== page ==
Phylogeography of the Mantled Howler Monkey (Alouatta palliata; Atelidae, Primates) across Its Geographical Range by Means of Mitochondrial Genetic Analyses and New Insights about the Phylogeny of Alouatta

Manuel Ruiz-García, Ángela Cerón, Sebastián Sánchez-Castillo, Pilar Rueda-Zozaya, Myreya Pinedo-Castro, Gustavo Gutierrez-Espeleta, Joseph Mark Shostell

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    Abstract

    We analyzed 156 specimens of diverse howler monkey taxa (Alouatta; Atelidae, Primates) for different mitochondrial genes (5,567 base pairs), with special emphasis on A. palliata and related taxa. Our results showed no relevant differences among individuals of different putative taxa, A. p. palliata, A. p. aequatorialis, A. coibensis coibensis, and A. c. trabeata. We found no spatial differences in genetic structure of A. p. palliata throughout Costa Rica, Nicaragua, and Honduras. A. p. mexicana (genetic distance: 1.6-2.1%) was the most differentiated taxon within A. palliata. Therefore, we postulate the existence of only 2 clearly defined subspecies within A. palliata (A. p. palliata and A. p. mexicana). A. palliata and A. pigra (traditionally considered a subspecies of A. palliata) are 2 clearly differentiated species as was demonstrated by Cortés-Ortiz and colleagues in 2003, with a temporal split between the 2 species around 3.6-3.7 million years ago (MYA). Our results with the Median Joining Network procedure showed that the ancestors of the cis-Andean Alouatta gave rise to the ancestors of the trans-Andean Alouatta around 6.0-6.9 MYA. As Cortés-Ortiz et al. showed, A. sara and A. macconnelli are differentiable species from A. seniculus, although the first 2 taxa were traditionally considered subspecies of A. seniculus. Our findings agree with the possibility that the ancestor of A. sara gave rise to the ancestor of A. pigra in northern South America. In turn, the ancestor of A. pigra originated the ancestor of A. palliata. Two of our results strongly support the hypothesis that the South American A. palliata (the putative A. p. aequatorialis) was the original population of this species; it has high genetic diversity and no evidence of population expansion. The Central America A. palliata is the derived population. It has low genetic diversity and there is clear evidence of population expansion. However, A. palliata and A. pigra probably migrated into Central America by 2 different routes: the Isthmus of Panama (A. palliata) and Caribbean island arch (A. pigra). Finally, the red howler monkeys from the island of Trinidad in the Caribbean Sea were not A. macconnelli (= A. s. stramineus) as Groves maintained in his influential 2001 publication on primate taxonomy. This taxon is more related to A. s. seniculus, although it formed a monophyletic clade. Future molecular and karyotypic studies will show if the Trinidad red howler monkeys should be considered as an extension of the Venezuelan taxon, A. arctoidea, as a subspecies of A. seniculus(A. s. seniculus), or, in the case of extensive chromosomal rearrangements, even a new species.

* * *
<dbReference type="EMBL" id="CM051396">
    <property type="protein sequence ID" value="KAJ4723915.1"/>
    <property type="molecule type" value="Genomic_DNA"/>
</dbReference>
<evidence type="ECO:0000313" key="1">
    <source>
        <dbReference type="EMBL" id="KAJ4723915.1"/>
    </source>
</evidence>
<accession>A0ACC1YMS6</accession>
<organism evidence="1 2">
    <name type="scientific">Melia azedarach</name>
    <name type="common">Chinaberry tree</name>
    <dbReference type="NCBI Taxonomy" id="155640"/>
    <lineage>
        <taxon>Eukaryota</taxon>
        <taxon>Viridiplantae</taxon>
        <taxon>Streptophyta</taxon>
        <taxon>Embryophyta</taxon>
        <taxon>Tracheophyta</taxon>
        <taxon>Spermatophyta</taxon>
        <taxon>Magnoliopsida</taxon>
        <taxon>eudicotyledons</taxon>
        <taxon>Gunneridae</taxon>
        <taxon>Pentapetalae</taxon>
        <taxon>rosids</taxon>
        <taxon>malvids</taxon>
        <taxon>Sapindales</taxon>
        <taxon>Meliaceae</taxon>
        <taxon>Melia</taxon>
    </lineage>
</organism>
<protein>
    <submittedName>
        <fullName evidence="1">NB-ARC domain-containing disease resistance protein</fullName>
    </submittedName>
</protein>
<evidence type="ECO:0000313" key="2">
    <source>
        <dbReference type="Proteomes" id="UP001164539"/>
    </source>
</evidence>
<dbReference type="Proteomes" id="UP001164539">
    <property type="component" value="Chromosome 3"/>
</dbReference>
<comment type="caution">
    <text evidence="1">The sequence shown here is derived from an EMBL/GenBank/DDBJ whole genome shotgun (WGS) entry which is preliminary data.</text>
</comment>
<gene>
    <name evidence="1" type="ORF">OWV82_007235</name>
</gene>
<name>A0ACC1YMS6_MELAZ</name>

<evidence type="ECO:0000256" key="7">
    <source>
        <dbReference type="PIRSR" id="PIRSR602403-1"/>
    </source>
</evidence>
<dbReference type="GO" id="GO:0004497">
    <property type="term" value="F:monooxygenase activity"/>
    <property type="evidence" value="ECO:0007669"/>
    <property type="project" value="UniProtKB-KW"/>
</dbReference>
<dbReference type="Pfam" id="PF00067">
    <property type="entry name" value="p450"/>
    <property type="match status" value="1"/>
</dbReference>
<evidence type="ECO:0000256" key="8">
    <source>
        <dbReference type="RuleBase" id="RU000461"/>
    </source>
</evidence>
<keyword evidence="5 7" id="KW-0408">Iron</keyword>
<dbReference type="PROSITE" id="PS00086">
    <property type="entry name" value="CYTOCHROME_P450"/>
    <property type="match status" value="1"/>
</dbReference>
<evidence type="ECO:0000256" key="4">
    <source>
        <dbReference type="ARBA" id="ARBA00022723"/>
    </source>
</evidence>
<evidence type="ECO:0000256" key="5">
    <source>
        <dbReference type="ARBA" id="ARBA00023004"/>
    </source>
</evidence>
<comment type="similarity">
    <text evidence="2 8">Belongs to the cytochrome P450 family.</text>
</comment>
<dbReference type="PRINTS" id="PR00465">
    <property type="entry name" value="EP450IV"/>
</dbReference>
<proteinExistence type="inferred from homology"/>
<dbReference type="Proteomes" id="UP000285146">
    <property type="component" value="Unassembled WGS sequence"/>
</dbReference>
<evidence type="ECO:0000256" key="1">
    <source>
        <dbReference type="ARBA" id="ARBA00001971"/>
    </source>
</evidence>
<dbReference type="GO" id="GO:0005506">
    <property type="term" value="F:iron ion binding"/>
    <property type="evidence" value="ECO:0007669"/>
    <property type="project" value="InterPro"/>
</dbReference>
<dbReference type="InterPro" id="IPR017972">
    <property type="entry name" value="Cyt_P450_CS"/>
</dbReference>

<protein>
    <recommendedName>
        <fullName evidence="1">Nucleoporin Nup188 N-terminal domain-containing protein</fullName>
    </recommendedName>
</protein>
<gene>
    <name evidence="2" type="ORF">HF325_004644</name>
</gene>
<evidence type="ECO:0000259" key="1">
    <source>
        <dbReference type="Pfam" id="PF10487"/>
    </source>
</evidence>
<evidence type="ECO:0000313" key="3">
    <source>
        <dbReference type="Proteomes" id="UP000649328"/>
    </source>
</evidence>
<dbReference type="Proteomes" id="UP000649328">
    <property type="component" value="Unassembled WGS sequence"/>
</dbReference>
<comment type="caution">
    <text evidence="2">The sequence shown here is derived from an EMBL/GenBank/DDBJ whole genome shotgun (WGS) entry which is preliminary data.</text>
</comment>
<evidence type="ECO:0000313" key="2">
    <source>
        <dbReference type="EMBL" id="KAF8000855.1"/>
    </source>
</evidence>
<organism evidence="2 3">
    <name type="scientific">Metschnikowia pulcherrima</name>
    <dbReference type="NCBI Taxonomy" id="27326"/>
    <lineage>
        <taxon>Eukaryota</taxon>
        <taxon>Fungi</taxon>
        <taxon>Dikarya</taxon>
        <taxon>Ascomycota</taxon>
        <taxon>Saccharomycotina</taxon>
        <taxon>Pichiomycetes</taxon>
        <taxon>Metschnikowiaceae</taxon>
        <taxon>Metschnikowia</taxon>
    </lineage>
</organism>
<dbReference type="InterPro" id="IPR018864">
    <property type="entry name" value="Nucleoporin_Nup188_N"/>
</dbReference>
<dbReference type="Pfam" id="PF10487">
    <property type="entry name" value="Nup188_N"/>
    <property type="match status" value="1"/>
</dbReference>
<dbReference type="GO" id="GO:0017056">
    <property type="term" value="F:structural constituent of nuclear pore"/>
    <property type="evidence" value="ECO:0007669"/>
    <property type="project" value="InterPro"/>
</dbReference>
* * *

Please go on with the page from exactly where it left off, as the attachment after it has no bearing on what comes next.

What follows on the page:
Original languageEnglish (US)
    Pages (from-to)421-454
    Number of pages34
    JournalFolia Primatologica
    Volume88
    Issue number5
    DOIs
    StatePublished - Jan 1 2018

    Keywords

    • Alouatta
    • Alouatta palliata
    • Genetic diversity
    • Mitochondrial gene sequences
    • Phylogenetics
    • Phylogeography

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